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National Restaurant Association - A blooming trend: Gardens are sprouting up at restaurants across the country

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A blooming trend: Gardens are sprouting up at restaurants across the country

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Arugula in the raised garden bed, Estia’s Little Kitchen

About 3:30 p.m. – sometime between the lunch rush and the dinner craziness –chef/owner Colin Ambrose escapes from the kitchen of Estia’s Little Kitchen on Long Island. He heads out the backdoor to the source of much of his culinary inspiration: a one-third-acre organic garden that produces sweet peas, beets, carrots, tomatoes, strawberries and more.

In less than two hours, some of the day’s harvest will make its way from the garden onto customers’ plates in the restaurant’s signature two-hour salad. Ambrose is among a group of restaurateurs using their green thumbs to put just-picked produce on the menu.

A growing business

Locally grown produce is one of the hottest menu trends, coming in behind only locally sourced meats and seafood, according to the National Restaurant Association’s “What’s Hot in 2015” chefs' survey, all members of the American Culinary Federation. “Hyperlocal sourcing,” such as restaurant gardens, claims seventh-place on the list.

Estia’s Little Kitchen uses its garden to differentiate itself. As one ad says: “Come for dinner and walk our chef’s garden to witness the source of his famous seasonal offerings.” The two-hour salad, plucked from the garden, best reflects the restaurant’s farm-to-table philosophy. In the spring, the salad highlights the season’s freshest greens. In late summer, it features blanched green beans, onions, roasted beets and blue cheese; come fall, greens are topped with roasted squash and goat cheese.

The 38-seat eatery in Sag Harbor, New York, uses its farm-fresh produce to add seasonal pizazz to the menu, serving up side dishes like zucchini matchsticks and sautéed Swiss chard. In the spring, the restaurant’s pan-roasted Long Island duck breast” is accompanied by a rhubarb chutney, made from the garden’s harvest. A sampler plate of home-grown tomatoes served with fresh mozzarella and basil is a customer favorite in the summer.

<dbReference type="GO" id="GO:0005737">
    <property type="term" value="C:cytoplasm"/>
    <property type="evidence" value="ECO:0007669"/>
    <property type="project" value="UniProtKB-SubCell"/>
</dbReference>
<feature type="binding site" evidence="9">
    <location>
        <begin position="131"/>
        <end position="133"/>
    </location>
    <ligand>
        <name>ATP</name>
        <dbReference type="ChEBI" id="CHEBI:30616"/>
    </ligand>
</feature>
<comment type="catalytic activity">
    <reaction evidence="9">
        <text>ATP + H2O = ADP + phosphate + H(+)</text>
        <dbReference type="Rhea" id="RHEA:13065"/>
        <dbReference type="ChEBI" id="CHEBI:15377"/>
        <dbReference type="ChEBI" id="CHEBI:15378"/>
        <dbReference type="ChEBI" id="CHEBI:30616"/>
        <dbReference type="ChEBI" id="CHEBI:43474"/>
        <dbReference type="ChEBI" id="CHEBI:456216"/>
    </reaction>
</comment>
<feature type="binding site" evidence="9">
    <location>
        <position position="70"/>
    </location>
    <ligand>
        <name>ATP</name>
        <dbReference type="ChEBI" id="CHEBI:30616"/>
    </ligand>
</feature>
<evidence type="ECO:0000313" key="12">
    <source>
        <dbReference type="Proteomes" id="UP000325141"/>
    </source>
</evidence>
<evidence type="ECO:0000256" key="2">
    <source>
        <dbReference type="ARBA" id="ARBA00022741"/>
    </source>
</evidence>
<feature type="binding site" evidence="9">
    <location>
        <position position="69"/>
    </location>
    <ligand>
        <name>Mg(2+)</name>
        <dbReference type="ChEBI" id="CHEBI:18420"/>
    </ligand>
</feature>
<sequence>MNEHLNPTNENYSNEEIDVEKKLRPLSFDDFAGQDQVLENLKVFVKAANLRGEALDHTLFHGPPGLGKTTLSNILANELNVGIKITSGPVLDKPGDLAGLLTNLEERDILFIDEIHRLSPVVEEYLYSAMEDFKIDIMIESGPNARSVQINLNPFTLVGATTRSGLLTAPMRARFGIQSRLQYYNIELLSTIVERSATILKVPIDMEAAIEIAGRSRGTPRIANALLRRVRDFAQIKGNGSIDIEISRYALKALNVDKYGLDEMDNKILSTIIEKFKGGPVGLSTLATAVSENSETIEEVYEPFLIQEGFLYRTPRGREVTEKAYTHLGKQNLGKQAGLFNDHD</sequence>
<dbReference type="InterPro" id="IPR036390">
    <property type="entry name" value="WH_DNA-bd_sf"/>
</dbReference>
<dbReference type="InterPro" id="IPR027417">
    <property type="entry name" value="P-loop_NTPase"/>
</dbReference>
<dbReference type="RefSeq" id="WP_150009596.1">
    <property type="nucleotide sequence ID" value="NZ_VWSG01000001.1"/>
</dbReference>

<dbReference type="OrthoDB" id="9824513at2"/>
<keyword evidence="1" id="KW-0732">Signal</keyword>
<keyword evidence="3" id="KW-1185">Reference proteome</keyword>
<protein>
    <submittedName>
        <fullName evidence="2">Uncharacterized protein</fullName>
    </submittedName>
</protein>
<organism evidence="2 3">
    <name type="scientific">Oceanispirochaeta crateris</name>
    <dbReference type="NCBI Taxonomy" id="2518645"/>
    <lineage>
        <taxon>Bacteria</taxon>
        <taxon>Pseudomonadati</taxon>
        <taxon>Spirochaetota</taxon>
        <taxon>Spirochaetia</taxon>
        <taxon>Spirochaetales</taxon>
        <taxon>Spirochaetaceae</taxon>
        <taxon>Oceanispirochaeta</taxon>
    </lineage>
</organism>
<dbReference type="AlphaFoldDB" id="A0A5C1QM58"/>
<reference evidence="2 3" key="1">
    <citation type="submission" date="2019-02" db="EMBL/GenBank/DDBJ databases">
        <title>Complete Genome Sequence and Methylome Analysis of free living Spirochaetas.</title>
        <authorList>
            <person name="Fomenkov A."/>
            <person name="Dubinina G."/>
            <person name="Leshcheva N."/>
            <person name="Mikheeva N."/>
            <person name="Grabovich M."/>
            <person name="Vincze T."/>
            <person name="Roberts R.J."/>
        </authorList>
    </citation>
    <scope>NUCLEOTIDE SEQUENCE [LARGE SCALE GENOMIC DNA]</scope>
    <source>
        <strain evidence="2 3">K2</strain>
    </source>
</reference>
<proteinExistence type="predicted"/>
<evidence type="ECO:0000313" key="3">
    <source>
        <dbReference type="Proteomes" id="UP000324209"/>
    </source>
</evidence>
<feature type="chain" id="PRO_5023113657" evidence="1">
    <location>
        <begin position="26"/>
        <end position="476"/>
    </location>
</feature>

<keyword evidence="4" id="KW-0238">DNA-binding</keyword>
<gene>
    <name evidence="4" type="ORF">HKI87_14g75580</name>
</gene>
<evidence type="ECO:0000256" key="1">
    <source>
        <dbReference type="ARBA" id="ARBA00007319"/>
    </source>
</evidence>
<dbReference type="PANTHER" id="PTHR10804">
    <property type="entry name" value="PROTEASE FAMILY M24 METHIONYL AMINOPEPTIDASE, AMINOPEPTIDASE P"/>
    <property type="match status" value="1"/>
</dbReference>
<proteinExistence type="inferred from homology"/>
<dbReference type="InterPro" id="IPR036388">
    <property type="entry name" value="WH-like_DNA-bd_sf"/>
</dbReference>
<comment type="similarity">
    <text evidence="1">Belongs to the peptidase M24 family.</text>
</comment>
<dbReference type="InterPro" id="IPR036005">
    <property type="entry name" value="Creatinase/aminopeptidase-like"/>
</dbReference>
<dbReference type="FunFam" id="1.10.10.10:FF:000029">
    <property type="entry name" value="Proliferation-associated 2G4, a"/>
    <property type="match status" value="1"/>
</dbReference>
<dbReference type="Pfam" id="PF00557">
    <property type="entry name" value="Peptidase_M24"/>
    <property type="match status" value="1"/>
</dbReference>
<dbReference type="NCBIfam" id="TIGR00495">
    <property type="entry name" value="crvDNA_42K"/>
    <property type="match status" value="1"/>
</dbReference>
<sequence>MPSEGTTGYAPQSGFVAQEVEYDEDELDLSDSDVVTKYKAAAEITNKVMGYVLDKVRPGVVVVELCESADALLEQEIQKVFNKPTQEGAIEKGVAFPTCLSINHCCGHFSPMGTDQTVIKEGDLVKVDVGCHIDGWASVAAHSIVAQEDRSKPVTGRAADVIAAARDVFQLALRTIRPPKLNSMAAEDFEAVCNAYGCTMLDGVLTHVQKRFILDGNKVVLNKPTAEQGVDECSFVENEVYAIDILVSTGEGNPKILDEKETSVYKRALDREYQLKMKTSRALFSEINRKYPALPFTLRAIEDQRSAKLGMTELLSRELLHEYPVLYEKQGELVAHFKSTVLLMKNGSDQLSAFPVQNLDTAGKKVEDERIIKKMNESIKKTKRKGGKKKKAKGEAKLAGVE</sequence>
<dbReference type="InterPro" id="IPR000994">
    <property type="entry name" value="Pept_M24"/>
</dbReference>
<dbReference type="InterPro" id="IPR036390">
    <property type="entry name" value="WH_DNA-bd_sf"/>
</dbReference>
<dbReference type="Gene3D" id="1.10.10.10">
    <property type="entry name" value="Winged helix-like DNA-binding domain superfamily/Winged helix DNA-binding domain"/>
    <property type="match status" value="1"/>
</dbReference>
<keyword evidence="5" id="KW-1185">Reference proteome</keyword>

Urban gardens

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Chef Rick Bayless in his rooftop garden at Chicago's Frontera Grill

 

On the rooftop of his Windy City Frontera Grill (a National Restaurant Association member), Chef Rick Bayless has proven that neither a warm clime nor a large plot of land is a gardening necessity. Bayless grows about 1,000 pounds of heirloom tomatoes and chili peppers each summer in portable self-watering EarthBoxes. The harvested produce is brought down to the kitchen, where the culinary staff transforms it into Frontera’s signature rooftop salsa.

A few minutes away, another innovative garden grows in the midst of Chicago’s bustling O’Hare airport. National Restaurant Association member HMSHost Corporation and the Chicago Department of Aviation have developed the world’s first airport aeroponic garden. Swiss chard, sweet basil, cilantro, dill and more are grown on 8-foot-tall towers, without soil. The 928-square-foot O’Hare Urban Garden supplies fresh produce for several airport restaurants including Tortas Frontera, Wicker Park Seafood & Sushi, Blackhawks Restaurant and Tuscany. Travelers can view the garden while dining at the O’Hare Bar and Grille – a meal that may feature produce grown just a few feet away.

From farm to table

Even if your restaurant doesn’t have a garden, there are plenty of ways to buy local if you choose to do so:

  • Choose local farms as your vendors. “If you don’t have your own garden, it’s important to visit farms and talk to farmers and make a connection with the growing process,” says Bayless. “The more you work with farmers, the more you understand the rhythm of growing, and the better cook you become.”
  • Shop farmers markets. These markets usually cater to individuals, but chefs can get some good deals if they time their visits wisely, says Ambrose. He recommends shopping later in the day and looking for overstocked items.
  • Participate in Community Supported Agriculture. Through a CSA, you agree to purchase shares from a farm before the growing season in return for fresh, local produce. Some CSAs work closely with restaurants to ensure that the farms' crops meet the restaurants' demand.

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